Anybody who comes into the comedy industry newly will tell you, one of the greatest problem of the industry is the case of recognition, and because comedy is not as big as music yet, we also have a bit of a challenge of respect; you are going to an event with a musician and they are providing accommodation for the musician and expect the comedian to just drive from home and come; yet whereas the former will only perform for just about 15 minutes, the latter will be there all through the event. So some of these things are the things we see. Therefore, we want to always talk about recognition all the time.

You said your cousin actually introduced you to comedy business, so if you were not doing comedy, what else would you have done?

I wanted to be a medical doctor. A lot of my colleagues will tell you that I was pretty brilliant in science. I even got admission to study medicine twice, but then it was at the point when we had financial challenges and it was so difficult for me to continue running the admission. I remember, I started attending classes at one particular point but had to pull back eventually to start contributing to the sustenance of the family with menial jobs to earn stipends. But thank God for what we have today.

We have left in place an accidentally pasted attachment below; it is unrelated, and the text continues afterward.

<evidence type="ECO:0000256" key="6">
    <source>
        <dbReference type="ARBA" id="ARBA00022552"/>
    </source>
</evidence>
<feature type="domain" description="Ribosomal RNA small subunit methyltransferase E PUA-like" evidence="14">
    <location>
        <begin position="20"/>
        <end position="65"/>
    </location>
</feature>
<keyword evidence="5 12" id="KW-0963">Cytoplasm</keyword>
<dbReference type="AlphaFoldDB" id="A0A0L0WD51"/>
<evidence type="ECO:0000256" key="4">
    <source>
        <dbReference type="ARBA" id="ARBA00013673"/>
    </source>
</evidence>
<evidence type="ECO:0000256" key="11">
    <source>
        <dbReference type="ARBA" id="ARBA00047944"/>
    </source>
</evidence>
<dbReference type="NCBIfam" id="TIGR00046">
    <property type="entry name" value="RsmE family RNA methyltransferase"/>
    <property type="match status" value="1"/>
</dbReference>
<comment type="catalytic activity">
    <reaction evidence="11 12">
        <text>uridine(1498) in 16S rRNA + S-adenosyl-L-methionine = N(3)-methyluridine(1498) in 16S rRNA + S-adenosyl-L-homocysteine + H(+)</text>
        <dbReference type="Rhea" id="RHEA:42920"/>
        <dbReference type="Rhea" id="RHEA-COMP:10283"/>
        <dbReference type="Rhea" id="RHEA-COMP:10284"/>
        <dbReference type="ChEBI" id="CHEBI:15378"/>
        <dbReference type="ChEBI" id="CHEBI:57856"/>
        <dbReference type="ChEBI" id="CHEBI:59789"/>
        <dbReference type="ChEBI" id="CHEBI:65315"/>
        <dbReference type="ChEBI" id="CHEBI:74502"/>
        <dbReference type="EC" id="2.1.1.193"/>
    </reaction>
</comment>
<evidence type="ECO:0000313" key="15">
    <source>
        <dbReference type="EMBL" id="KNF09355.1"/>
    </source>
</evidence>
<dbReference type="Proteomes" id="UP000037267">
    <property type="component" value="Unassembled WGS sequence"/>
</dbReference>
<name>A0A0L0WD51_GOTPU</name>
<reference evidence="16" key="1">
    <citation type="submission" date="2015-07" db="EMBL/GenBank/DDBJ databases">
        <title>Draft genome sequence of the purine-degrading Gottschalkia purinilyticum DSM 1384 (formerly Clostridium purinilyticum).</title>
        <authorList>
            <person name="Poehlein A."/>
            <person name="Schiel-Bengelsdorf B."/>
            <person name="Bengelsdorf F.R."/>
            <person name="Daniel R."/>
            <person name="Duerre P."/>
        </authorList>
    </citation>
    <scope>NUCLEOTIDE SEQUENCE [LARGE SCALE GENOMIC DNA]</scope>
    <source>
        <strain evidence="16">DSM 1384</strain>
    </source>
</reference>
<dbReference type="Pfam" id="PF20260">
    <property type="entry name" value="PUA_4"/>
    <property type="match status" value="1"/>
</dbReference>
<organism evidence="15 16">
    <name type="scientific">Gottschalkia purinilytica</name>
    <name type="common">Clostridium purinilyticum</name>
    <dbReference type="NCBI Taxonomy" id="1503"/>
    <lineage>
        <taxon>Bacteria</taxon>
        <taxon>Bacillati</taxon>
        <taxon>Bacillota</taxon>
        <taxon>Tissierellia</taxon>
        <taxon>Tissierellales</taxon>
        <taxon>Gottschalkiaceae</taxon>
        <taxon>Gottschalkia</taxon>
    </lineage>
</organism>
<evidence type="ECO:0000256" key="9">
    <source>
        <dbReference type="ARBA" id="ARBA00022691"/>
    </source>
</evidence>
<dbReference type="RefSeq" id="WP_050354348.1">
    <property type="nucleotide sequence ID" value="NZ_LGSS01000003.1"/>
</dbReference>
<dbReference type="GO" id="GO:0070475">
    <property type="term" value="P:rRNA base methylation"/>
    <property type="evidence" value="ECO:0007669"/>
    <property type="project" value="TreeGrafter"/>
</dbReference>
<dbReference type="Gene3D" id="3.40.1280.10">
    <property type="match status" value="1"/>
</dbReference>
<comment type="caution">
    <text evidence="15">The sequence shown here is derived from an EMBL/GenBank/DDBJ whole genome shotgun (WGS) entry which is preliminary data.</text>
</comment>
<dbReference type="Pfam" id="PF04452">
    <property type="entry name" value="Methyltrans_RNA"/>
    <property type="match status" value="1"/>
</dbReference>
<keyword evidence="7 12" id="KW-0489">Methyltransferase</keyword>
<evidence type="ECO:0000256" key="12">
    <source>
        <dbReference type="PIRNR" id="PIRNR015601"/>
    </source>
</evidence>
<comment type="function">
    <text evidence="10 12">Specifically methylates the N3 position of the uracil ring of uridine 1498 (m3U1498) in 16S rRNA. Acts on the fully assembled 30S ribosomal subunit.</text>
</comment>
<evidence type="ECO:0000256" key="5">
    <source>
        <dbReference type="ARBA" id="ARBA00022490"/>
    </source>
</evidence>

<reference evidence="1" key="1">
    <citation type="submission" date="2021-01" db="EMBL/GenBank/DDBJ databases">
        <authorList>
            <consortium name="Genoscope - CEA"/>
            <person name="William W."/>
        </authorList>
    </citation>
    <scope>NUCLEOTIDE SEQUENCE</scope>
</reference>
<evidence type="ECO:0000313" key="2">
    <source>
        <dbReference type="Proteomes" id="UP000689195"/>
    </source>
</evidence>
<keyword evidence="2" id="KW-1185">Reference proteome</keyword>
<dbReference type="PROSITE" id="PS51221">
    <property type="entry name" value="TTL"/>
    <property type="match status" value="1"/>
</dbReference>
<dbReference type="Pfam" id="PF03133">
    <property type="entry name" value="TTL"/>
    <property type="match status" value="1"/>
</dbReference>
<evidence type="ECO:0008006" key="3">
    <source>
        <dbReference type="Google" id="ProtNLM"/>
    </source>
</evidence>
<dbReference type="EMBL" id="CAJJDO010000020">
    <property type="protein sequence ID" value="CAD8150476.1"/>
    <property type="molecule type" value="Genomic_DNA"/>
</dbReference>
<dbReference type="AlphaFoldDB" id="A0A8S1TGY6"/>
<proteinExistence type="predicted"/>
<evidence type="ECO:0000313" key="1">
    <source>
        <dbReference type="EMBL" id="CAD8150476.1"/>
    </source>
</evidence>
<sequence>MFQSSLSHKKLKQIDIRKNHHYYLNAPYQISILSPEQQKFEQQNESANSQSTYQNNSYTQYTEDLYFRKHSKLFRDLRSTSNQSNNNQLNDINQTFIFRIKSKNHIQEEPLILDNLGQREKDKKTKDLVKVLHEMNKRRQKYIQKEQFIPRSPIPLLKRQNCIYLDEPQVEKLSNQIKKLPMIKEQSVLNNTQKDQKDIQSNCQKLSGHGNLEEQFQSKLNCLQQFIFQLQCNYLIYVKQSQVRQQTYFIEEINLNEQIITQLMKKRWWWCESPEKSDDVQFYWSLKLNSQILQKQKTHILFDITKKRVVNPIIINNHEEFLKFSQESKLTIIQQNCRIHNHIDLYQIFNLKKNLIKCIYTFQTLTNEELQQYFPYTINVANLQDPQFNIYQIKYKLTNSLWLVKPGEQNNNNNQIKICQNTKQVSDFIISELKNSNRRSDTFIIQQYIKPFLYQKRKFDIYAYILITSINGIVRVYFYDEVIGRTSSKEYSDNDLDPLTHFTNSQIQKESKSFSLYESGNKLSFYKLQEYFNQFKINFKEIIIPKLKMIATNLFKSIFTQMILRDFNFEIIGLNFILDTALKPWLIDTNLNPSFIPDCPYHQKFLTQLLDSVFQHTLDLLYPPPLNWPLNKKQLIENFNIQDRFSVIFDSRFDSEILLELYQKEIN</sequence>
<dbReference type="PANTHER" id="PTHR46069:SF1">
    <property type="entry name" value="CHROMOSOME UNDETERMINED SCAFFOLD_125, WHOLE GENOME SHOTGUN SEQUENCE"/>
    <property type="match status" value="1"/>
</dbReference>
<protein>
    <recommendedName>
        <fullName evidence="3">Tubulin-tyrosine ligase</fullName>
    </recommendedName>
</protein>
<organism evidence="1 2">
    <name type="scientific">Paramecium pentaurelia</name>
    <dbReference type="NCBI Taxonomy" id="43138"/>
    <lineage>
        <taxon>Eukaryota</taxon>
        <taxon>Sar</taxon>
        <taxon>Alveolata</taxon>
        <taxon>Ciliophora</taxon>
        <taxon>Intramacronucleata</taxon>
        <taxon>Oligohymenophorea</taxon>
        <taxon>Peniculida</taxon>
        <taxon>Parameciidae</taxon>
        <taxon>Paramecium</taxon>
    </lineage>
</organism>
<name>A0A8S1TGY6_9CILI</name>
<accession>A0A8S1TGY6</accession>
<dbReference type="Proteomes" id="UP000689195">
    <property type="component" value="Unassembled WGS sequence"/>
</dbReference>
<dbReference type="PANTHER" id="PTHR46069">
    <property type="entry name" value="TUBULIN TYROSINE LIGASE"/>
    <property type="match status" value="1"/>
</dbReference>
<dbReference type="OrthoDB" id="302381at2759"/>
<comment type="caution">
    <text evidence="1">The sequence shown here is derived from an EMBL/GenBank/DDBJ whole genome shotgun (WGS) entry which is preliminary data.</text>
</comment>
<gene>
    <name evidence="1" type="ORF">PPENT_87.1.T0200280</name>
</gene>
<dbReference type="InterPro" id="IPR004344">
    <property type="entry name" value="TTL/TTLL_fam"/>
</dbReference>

Your first time on stage, how was the experience like?

It was a great experience, because immediately after my performance, somebody walked up to me and said ‘we will like you to come and perform in my church.’ So it was a great first time experience; it wasn’t as if I had stage fright or anything, because I had the opportunity to stand in front of crowds over and over again; I was the presi-dent of the cultural and dramatic club of my school; I was part of the literary and debating society. I had been representing my school in so many activities. I didn’t really understand what comedy was about; I just knew about saying something and let people laugh. So, when they introduced me, I just went on stage, started talking and people were laughing, and it was great.

All these years, when was the time you felt; ‘now I have arrived’?